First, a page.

One Guardian article explained, “offered Chinese peasants a tempting deal in the early and mid-1990s: give us your blood, we will extract the plasma and let you have the rest back – plus some cash. Red blood cells were returned to the peasants from a tainted pool using unhygienic equipment.”
Dream of Ding Village is a novelisation of this epidemic and how it affected one Henan village. Full of angry satire and told from an intimate family perspective, this novel gives voices to those unknown people affected by Chinese hushed AIDS epidemic.
For proof of why Yan Lianke writes some of the very best Chinese novels, look no further than Dream of Ding Village.
Read More: 10 Incredible Chinese Novels in Translation
Here is a book that exists as a kind of response to the Chinese government’s dismissal and censorship of its writer.
The Four Books is set during the Cultural Revolution, in a re-education camp where educated (and therefore dangerous) citizens would be imprisoned, put to work, and re-educated in order to toe the line of the Mao regime.
Our protagonists are The Author, The Scholar, The Musician, and The Theologian. Each of them is recording their experiences in their own voice, making for a disjointed narrative that refreshes with each chapter.
The unique and varied structure of this novel is half of its genius. The other half lies in its unfiltered, unrestrained political satire.
The re-education camp’s leader is a man known only as The Child; his actions and commands reflect so much of the Mao regime, especially with regards to its pride-fuelled rhetoric and impossible demands (like the farming of crops that didn’t exist, which led to a famine that caused the deaths of millions).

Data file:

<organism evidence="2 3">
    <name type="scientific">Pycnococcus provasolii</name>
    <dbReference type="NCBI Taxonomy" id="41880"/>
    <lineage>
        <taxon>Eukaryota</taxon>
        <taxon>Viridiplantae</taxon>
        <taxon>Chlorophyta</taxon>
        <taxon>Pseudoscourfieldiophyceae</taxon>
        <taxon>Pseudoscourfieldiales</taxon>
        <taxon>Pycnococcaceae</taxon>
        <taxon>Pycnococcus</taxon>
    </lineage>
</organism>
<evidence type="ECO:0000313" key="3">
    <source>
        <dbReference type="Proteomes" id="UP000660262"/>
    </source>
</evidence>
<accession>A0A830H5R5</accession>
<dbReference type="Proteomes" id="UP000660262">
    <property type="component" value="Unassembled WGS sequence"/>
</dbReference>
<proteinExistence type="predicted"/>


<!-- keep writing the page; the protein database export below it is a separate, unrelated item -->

No Yan Lianke book is as unsheathed and brutally damning as The Four Books. This is China’s best writer at his peak, and therefore undoubtedly one of the best Chinese novels ever written.
This is a novel that satirises greed and self-indulgence, and takes a scathing look at the repercussions of this attitude to life.
It’s a book pointed at the Chinese government and at modern China in general, but that doesn’t mean its morals and message can’t be applied to any country and culture in the world right now, as is the case with almost every one of Yan’s novels.
The Explosion Chronicles is set in a village near the Balou Mountains – a frequent setting for Yan’s novels. The village has stood for a thousand years, but in the post-Mao era it has been hit by rapid economic and structural growth, transforming it from a village into a city.
The novel explores how such an expansion affects a place and the people who live there in the darkest and most truthful ways possible.
At the time of writing, this is Yan Lianke’s newest novel. Translated by Carlos Rojas, The Day the Sun Died explores and deconstructs the Chinese Dream. It tells the story of a quiet rural village from the perspective of a young, wide-eyed boy called Li Niannian.
One night, after the village falls quiet, its residents begin to get up and sleepwalk back to work. They till the fields diligently, in a zombie-like state, for a while until things begin to unravel. Li is the only one not under this spell.
The Day the Sun Died is a deconstruction of the Chinese Dream. It takes the concept literally and asks readers to consider what the enactment of the Chinese Dream looks like on the ground level, in the small and unknown places that hide the backbone of China’s economy and social structure.
It’s a surreal and strange novel with bold and clear ideas and a laser focus pointed at government legislation and political rhetoric. Another work of genius and one of the best Chinese novels of this century.